Diagnostic performance of conventional endoscopy in the identification of submucosal invasion by early gastric cancer: the “non-extension sign” as a simple diagnostic marker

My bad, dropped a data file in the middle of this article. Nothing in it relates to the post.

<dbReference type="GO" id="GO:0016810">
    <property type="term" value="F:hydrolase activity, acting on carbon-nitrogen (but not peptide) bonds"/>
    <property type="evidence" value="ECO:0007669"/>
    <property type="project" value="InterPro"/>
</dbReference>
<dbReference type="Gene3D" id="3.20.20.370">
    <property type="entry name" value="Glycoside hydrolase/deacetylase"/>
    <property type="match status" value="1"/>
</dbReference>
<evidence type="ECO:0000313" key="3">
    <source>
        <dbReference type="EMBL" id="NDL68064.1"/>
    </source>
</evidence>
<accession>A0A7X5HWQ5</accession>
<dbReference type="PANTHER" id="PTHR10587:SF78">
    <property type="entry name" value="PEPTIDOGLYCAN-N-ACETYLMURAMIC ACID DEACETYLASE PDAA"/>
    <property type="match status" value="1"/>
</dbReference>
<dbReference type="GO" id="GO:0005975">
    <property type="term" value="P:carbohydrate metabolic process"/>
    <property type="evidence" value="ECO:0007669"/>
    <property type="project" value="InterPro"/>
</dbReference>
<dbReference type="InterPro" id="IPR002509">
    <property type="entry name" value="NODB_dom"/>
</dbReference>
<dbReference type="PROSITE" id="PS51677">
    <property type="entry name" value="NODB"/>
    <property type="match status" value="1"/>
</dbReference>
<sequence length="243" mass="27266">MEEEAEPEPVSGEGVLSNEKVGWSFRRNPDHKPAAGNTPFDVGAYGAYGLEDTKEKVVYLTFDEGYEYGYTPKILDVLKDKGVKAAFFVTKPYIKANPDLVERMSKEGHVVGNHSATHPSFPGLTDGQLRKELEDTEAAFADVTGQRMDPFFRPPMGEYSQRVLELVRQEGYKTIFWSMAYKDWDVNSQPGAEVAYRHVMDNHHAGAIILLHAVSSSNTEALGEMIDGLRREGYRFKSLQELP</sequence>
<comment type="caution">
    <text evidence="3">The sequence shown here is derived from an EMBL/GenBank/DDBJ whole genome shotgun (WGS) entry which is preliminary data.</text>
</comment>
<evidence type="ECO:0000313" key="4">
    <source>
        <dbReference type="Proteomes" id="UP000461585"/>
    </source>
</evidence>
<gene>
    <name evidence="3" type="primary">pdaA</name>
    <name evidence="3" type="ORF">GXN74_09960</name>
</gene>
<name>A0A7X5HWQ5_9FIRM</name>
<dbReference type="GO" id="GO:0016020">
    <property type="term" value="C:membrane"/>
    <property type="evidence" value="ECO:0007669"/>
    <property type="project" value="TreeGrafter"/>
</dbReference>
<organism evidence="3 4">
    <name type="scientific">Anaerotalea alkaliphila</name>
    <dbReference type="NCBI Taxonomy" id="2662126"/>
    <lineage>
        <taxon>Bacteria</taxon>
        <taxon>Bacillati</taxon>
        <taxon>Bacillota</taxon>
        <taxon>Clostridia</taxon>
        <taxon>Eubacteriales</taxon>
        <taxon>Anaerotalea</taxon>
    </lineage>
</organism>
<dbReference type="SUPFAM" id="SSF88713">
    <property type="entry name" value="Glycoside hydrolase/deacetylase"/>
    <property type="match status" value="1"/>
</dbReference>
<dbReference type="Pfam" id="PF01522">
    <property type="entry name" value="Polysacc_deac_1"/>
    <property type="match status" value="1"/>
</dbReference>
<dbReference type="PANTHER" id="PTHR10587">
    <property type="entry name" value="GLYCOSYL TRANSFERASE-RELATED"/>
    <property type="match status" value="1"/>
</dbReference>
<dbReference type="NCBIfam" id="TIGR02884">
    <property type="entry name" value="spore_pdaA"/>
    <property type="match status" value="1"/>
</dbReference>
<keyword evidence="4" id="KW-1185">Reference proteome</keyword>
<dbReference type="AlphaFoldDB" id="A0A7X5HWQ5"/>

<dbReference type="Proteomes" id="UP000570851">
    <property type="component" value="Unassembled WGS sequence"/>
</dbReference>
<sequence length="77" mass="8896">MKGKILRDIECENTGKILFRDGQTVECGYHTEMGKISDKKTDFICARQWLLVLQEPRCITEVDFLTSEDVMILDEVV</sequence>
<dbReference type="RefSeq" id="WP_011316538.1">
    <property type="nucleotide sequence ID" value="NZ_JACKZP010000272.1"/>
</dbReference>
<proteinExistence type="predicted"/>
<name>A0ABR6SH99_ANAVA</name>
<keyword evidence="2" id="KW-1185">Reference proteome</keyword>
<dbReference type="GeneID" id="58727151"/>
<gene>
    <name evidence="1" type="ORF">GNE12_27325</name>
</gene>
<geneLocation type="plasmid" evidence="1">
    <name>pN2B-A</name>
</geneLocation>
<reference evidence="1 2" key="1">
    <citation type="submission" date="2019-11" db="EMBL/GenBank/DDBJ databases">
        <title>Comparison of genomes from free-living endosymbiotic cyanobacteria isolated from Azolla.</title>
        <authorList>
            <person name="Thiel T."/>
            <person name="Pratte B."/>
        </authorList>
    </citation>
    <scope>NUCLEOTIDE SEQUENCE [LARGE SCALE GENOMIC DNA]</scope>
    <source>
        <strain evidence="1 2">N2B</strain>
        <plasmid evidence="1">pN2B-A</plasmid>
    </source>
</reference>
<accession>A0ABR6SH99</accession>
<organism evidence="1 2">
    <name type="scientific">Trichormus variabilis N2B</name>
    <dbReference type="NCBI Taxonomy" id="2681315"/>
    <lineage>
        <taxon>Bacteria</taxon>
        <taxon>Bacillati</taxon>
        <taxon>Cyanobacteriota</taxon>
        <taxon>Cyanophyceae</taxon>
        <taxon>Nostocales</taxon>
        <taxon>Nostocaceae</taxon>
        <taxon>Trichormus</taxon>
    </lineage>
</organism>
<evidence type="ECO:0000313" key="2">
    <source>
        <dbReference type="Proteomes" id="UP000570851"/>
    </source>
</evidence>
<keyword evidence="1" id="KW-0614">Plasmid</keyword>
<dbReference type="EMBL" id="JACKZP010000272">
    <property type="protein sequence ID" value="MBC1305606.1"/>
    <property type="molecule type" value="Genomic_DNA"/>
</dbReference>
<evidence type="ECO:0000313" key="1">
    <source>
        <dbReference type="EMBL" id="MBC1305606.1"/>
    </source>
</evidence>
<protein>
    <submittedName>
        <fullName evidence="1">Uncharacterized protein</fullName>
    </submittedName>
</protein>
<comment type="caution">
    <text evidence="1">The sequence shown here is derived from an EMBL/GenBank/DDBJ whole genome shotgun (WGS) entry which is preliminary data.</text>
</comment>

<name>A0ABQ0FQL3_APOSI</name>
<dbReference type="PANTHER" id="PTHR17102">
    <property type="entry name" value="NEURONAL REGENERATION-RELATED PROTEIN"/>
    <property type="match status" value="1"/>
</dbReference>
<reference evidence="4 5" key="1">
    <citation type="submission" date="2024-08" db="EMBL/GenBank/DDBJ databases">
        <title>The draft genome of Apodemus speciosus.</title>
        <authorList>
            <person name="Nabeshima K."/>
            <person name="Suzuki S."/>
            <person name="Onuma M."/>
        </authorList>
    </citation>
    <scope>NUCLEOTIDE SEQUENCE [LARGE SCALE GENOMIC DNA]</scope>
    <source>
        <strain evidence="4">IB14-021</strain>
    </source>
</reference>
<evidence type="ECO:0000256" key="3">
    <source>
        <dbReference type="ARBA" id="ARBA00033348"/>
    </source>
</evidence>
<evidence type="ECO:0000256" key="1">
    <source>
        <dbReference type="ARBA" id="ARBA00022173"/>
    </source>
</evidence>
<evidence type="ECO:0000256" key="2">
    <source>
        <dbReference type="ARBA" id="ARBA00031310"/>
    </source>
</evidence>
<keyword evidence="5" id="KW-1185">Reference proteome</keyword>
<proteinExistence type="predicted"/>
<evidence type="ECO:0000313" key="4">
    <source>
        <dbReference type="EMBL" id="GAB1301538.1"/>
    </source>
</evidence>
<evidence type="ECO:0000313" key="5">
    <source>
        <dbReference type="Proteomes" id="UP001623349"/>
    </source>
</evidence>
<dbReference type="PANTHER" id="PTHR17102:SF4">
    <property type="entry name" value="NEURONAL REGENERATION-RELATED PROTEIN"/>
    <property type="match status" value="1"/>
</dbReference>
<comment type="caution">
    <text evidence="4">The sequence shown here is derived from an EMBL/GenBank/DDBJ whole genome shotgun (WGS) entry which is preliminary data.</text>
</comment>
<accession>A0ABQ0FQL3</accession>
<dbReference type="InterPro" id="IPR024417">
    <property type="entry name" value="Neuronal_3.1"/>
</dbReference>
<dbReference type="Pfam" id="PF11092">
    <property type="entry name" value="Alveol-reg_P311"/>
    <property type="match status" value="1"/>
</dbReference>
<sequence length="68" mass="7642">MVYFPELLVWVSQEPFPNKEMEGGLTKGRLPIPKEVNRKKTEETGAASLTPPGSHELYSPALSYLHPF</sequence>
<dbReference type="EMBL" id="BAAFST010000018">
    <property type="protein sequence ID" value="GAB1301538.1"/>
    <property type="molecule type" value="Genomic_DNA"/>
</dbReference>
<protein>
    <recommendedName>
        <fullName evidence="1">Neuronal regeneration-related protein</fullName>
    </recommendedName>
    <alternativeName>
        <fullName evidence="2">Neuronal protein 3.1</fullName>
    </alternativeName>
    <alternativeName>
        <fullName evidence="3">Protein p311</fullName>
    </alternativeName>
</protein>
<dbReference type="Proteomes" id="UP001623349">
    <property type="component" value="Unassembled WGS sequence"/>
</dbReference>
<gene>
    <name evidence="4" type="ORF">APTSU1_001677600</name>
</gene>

The objectives of this study were to evaluate the accuracy of endoscopic ultrasonography (EUS) in local and regional staging of early gastric cancer, to analyze the factors influencing the accuracy of EUS, and to reveal the usefulness and problems of EUS in pre-treatment staging of gastric cancer. We examined 105 lesions in 104 patients with histologically confirmed gastric cancer and retrospectively evaluated them with EUS. The diagnostic accuracy, sensitivity, and specificity of EUS were determined by comparing the pre-treatment EUS with the postoperative histopathological findings. The overall diagnostic accuracy of EUS for the depth of cancer invasion was 86%. The overall sensitivity and specificity were 60% and 96%, respectively. The accuracy significantly declined in lesions located in the upper-third of the stomach (70%). Type 0-I lesions tended to be over-staged (12&), and the upper-third lesions tended to be under-staged (23%). The accuracy significantly declined in differentiated adenocarcinoma with massive submucosal invasion (56.5%). EUS is useful for evaluating the depth of gastric cancer invasion which determines the feasibility of endoscopic treatment. However, it is noteworthy that the diagnostic accuracy of the invasion depth diminished for lesions in the upper third of the stomach.